A second California city has fallen behind on its payments to CalPERS, prompting a lawsuit by the big pension fund.
Compton owes $2.7 million to the California Public Employees' Retirement System, the pension fund said Monday.
CalPERS sued the city in Sacramento Superior Court after Compton failed to make its required payments for September.
Harold Duffey, the city manager, said Monday that Compton is experiencing a short-term cash-flow problem and expects to clear up the debt before the end of the year.
Compton has been facing significant financial problems and publicly flirted with a bankruptcy filing over the summer.
Still, Compton's troubles represent yet another challenge to CalPERS and the durability of public pensions in general, as cities cope with severe revenue shortfalls.
San Bernardino, which filed for bankruptcy protection in August, is $5.2 million behind on its payments to CalPERS.
The fund has tried to get the bankruptcy case tossed out, saying the city is using the bankruptcy law unfairly to get out of paying its bills.
In Stockton, another city in bankruptcy protection, two creditors are trying to keep the city from paying its CalPERS bills. The creditors, a pair of bond-insurance companies which are owed millions, say their claim shouldn't take a back seat to CalPERS.
Skipping payments to CalPERS, the nation's largest public pension fund, was once considered unthinkable. Vallejo considered scaling back its pension benefits after its bankruptcy filing in 2008 but backed off after getting a warning from CalPERS.
Duffey said Compton submitted a payment plan to CalPERS, promising to "catch up in December." But the pension fund filed the court case anyway.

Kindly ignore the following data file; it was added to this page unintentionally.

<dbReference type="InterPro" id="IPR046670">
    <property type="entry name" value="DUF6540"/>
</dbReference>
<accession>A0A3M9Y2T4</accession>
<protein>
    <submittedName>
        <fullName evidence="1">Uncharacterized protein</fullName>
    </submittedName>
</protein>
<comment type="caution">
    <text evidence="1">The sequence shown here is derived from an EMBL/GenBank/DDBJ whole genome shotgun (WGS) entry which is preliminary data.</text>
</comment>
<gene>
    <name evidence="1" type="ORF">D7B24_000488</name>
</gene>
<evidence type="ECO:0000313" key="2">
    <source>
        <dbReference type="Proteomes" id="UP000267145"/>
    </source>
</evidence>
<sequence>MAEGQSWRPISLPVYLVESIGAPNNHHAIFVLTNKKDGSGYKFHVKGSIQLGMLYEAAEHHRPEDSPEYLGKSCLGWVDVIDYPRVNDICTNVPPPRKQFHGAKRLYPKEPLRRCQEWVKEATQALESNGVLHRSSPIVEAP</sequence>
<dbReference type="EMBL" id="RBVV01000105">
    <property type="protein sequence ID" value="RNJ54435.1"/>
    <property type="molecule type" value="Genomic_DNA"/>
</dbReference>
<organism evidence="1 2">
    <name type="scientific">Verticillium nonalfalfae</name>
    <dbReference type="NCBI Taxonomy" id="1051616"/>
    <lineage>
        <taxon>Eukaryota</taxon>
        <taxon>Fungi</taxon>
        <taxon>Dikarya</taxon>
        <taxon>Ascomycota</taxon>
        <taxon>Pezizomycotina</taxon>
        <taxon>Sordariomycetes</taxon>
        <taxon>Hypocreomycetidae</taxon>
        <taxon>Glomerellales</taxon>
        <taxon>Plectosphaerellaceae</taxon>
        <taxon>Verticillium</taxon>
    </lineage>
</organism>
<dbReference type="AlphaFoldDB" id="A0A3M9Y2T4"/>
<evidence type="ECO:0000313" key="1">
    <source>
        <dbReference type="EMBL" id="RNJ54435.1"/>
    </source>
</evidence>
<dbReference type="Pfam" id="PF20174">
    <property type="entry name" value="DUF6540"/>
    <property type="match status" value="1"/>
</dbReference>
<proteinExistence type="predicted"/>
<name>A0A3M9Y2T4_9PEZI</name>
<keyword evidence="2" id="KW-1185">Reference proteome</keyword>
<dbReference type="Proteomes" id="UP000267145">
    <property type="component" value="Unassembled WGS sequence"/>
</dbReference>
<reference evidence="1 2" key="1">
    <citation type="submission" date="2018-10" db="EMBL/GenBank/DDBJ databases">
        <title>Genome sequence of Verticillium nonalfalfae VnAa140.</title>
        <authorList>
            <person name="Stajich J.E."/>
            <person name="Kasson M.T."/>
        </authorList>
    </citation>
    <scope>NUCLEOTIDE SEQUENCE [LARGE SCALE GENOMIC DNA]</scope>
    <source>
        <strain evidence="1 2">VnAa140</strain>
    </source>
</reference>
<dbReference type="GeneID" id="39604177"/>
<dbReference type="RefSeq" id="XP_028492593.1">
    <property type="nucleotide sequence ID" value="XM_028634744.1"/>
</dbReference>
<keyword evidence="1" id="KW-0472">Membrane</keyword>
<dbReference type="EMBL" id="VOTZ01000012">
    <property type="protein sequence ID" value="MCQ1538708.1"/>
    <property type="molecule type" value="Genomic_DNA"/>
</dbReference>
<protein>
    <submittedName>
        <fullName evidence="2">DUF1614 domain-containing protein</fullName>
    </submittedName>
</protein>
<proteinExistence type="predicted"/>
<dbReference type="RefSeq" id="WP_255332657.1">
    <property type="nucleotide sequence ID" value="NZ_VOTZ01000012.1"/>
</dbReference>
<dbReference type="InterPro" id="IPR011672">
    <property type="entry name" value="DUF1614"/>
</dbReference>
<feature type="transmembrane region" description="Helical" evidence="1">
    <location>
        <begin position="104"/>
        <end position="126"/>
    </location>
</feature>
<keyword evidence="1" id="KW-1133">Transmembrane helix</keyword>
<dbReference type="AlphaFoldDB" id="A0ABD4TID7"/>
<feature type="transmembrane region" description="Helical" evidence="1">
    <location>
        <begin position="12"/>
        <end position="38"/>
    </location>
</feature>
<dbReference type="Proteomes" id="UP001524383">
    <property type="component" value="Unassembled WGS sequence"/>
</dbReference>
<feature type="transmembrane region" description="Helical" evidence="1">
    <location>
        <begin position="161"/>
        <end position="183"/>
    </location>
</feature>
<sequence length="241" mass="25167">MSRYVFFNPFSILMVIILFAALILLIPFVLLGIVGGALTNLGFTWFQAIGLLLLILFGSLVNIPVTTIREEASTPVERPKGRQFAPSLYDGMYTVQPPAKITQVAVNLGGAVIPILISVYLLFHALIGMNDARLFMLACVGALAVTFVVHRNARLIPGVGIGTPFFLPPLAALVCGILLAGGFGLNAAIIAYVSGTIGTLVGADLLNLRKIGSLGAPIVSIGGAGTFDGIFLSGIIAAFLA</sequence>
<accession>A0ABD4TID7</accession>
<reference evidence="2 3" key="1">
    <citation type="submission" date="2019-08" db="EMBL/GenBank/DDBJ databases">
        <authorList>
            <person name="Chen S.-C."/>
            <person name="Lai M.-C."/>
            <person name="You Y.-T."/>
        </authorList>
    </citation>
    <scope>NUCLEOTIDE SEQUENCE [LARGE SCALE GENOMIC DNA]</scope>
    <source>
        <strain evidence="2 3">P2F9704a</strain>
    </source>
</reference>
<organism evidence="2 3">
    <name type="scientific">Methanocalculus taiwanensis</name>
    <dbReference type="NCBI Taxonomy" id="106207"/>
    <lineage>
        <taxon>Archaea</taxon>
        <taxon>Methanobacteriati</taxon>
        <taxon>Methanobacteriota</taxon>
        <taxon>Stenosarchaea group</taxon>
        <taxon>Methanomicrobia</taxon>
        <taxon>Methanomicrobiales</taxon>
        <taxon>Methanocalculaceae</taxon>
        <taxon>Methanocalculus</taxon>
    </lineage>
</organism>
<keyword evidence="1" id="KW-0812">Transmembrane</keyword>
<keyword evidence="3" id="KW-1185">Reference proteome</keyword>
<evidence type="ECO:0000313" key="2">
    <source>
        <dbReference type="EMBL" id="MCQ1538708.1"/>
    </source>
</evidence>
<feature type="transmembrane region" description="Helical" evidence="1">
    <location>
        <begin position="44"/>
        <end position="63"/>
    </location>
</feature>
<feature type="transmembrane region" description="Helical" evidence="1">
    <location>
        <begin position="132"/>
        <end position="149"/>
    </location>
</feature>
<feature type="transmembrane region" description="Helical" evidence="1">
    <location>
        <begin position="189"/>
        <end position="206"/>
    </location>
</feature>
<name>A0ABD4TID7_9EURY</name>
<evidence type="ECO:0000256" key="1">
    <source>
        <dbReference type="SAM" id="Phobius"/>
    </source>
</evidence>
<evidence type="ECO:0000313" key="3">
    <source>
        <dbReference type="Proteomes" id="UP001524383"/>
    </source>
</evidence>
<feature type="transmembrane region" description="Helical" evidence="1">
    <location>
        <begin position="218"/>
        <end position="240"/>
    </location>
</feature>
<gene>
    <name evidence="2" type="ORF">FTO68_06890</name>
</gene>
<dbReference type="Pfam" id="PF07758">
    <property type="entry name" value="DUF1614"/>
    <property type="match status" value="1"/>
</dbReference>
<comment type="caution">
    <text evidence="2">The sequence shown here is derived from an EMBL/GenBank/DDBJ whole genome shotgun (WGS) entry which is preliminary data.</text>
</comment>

"Contributions are required by law and if they're not paid, we do intend to pursue all obligations," said CalPERS spokeswoman Amy Norris.
The unpaid bills include payments for pensions and health insurance, she said.
© Copyright The Sacramento Bee. All rights reserved.
Read more articles by Dale Kasler
What You Should Know About Comments on Sacbee.com
Sacbee.com is happy to provide a forum for reader interaction, discussion, feedback and reaction to our stories. However, we reserve the right to delete inappropriate comments or ban users who can't play nice. (See our full terms of service here.)
Here are some rules of the road:
Keep your comments civil. Don't insult one another or the subjects of our articles. If you think a comment violates our guidelines click the "Report Abuse" link to notify the moderators. Responding to the comment will only encourage bad behavior.
Don't use profanities, vulgarities or hate speech. This is a general interest news site. Sometimes, there are children present. Don't say anything in a way you wouldn't want your own child to hear.
Do not attack other users; focus your comments on issues, not individuals.
Stay on topic. Only post comments relevant to the article at hand.
Do not copy and paste outside material into the comment box.
Don't repeat the same comment over and over. We heard you the first time.
Do not use the commenting system for advertising. That's spam and it isn't allowed.
Don't use all capital letters. That's akin to yelling and not appreciated by the audience.
Don't flag other users' comments just because you don't agree with their point of view. Please only flag comments that violate these guidelines.
You should also know that The Sacramento Bee does not screen comments before they are posted. You are more likely to see inappropriate comments before our staff does, so we ask that you click the "Report Abuse" link to submit those comments for moderator review. You also may notify us via email at firstname.lastname@example.org. Note the headline on which the comment is made and tell us the profile name of the user who made the comment. Remember, comment moderation is subjective. You may find some material objectionable that we won't and vice versa.
If you submit a comment, the user name of your account will appear along with it. Users cannot remove their own comments once they have submitted them.